FROM THE SCOTSMAN Let me introduce myself. I am a senior who started bowls in late 2014 at Pine Rivers Bowls Club north of Brisbane. Although nervous, I went to the Club and was immediately made welcome. After the necessary paperwork, I was allocated a Coach and booked in for lessons. Following several weeks of practice, it was suggested I start by trying out “scroungers singles”. I played for about three weeks and in consultation with my Coach, reached the conclusion that I consider using a bowling arm, as due to osteoarthritis, I could not bowl unaided for the 2-3 hours of a game. Let me pause there, as I will cover the bowling arm and move on to club triples and pairs next month. My experiences as a “novice” bowler had the inevitable highs and not so highs! My reception at the Club was most welcoming. One Saturday morning, I met a gentleman in a well-used t-shirt, well-worn work shorts and work boots, tending to the greens and tidying up the rinks. Naturally, I assumed this was a member of staff, but it turned out to be one of our hard-working volunteer Directors, who warmly welcomed me to the Club, gave me some history and guidance about becoming an active bowler.

where experienced bowlers can forget what it is like and how daunting it can be to be told as a novice, “it is your mat (correct side up), roll the jack to the skip, on the centerline, then follow up with your bowls as near to the jack as possible and never, ever be short!!” The other mistake I made was applying common sense to the game, rather than the rules! An early misdemeanor was stopping and picking up a bowl about to go through the next rink’s head. I was unaware of the “move the other bowl out of the way” rule, even though in my case the errant bowl was potentially going to scatter multiple bowls in the next rink’s head!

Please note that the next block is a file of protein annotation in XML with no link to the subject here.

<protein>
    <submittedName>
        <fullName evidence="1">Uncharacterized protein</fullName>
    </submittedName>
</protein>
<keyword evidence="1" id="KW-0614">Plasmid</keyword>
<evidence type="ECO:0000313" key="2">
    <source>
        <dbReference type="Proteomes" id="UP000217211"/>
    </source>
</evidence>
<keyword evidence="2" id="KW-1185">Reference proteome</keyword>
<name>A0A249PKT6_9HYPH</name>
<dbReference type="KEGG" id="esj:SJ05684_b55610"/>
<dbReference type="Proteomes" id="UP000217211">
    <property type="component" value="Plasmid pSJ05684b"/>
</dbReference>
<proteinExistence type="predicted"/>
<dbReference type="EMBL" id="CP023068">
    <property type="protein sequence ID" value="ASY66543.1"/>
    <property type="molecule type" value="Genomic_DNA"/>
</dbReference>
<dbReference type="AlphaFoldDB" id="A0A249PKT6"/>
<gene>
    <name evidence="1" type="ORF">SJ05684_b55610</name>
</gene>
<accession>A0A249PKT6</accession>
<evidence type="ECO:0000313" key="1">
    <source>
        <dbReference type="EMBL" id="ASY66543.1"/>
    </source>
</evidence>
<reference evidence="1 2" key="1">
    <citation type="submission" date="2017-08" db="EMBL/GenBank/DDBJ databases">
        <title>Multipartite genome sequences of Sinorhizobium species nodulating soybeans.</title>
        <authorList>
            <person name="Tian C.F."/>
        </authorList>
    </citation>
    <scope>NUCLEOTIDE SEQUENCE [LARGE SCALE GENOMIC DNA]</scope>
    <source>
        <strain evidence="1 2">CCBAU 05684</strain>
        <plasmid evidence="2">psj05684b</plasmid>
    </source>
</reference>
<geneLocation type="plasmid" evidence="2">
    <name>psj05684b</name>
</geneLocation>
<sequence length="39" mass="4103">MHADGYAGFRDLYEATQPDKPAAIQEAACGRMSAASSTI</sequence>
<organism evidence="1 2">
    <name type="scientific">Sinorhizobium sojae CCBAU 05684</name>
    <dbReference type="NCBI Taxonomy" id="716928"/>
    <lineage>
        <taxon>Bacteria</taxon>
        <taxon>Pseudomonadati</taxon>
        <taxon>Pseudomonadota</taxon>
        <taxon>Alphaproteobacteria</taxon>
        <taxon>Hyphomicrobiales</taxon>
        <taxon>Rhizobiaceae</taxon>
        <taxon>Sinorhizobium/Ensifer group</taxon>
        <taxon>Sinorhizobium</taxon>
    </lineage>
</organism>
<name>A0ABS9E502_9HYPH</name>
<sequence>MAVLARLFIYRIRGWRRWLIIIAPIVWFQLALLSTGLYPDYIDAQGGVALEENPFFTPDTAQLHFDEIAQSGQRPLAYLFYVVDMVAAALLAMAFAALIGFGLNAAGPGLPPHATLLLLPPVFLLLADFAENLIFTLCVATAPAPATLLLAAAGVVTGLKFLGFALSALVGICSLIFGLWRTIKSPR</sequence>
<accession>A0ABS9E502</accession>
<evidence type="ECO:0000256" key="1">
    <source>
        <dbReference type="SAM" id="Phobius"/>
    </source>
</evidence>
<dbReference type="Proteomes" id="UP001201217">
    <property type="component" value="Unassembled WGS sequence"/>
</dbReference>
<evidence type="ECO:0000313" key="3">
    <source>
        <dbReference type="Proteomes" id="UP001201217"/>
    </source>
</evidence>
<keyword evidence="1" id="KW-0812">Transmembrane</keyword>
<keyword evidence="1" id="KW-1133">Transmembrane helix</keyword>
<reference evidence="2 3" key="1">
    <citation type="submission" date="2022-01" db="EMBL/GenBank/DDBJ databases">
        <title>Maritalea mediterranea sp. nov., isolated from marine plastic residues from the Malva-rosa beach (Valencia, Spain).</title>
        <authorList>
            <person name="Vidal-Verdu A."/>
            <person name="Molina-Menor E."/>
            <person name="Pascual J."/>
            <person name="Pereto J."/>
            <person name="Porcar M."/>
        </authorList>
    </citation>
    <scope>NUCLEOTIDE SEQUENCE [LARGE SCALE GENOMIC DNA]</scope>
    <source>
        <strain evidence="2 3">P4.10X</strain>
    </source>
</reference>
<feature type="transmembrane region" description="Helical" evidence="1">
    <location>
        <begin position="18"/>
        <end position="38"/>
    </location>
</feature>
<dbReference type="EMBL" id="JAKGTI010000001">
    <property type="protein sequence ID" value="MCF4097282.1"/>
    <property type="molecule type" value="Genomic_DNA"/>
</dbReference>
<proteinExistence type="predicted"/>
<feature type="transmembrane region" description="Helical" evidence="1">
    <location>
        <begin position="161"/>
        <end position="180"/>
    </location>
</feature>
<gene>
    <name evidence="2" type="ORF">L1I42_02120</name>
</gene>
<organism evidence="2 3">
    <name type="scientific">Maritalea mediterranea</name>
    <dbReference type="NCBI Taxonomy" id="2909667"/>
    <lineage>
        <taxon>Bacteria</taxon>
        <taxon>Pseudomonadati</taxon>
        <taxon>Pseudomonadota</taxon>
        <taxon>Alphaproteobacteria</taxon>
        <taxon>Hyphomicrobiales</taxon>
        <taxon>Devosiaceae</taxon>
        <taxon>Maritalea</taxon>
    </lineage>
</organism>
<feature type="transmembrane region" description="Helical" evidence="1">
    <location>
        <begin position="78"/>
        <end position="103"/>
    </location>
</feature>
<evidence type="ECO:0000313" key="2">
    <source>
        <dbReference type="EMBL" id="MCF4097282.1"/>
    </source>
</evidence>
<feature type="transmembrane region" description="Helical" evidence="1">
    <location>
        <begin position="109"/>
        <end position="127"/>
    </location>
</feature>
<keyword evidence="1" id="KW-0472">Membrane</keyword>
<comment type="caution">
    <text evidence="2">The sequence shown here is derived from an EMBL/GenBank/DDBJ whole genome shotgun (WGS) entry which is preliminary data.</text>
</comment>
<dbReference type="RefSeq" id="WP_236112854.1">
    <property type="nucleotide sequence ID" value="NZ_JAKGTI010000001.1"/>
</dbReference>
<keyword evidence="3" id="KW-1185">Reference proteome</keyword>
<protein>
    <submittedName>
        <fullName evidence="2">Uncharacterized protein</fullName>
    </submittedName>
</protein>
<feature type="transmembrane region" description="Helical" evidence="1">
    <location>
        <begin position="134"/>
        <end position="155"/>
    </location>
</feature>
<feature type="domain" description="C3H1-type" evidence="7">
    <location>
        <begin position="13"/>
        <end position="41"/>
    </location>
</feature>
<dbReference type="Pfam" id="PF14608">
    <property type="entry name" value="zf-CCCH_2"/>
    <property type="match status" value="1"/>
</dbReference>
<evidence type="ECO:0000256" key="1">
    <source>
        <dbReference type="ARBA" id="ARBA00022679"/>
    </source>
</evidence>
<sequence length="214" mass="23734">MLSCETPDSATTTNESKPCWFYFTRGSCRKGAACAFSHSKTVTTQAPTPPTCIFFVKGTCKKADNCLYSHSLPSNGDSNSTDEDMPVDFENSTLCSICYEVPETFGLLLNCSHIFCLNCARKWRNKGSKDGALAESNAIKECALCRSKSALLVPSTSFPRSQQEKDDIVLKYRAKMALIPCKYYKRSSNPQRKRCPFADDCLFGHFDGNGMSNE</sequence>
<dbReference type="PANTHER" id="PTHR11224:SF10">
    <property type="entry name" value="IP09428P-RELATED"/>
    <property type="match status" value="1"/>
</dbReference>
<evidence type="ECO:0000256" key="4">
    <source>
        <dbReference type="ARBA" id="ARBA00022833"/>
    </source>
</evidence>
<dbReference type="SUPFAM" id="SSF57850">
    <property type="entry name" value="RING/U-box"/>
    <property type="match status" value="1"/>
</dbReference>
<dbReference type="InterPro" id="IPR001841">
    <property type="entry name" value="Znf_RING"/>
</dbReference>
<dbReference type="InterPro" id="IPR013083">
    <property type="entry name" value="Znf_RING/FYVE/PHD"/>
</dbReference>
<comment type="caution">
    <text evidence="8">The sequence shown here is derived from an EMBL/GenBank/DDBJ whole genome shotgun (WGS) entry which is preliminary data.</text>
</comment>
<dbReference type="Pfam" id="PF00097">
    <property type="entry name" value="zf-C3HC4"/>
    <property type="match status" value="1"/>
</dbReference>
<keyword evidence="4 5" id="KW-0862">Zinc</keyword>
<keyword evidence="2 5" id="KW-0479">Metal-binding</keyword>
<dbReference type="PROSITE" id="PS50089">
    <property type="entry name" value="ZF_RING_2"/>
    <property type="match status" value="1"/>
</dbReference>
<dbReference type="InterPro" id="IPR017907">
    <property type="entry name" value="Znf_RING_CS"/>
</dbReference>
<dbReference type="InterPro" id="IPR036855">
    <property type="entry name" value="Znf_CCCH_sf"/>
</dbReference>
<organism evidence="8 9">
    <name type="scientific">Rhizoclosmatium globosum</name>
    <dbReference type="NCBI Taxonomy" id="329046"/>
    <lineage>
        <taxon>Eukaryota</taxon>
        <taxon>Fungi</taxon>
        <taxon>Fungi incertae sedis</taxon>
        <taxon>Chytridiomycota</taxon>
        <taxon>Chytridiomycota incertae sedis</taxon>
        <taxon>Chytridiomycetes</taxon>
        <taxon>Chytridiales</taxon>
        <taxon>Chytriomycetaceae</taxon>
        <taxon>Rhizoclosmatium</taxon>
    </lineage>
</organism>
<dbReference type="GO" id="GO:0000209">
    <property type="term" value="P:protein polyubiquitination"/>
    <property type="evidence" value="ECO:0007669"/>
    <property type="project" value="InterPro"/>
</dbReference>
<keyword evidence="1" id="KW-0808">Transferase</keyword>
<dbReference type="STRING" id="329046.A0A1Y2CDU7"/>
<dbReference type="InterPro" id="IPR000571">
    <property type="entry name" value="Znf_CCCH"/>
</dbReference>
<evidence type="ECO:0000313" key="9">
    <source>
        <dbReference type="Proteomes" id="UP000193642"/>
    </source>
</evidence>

Although coaching covered the basics of lawn bowls about line, length and delivery, it would serve a novice well to cover game “etiquette”! As a novice, it is too easy to fall foul of experienced bowlers when participating in club competitions for the first time. Bowls is a sport,

I acknowledge that Clubs have different induction processes, but my suggestion is that it would help the game (and new bowlers) to receive friendly hints on game etiquette. The Scotsman


Where have all the bowlers gone?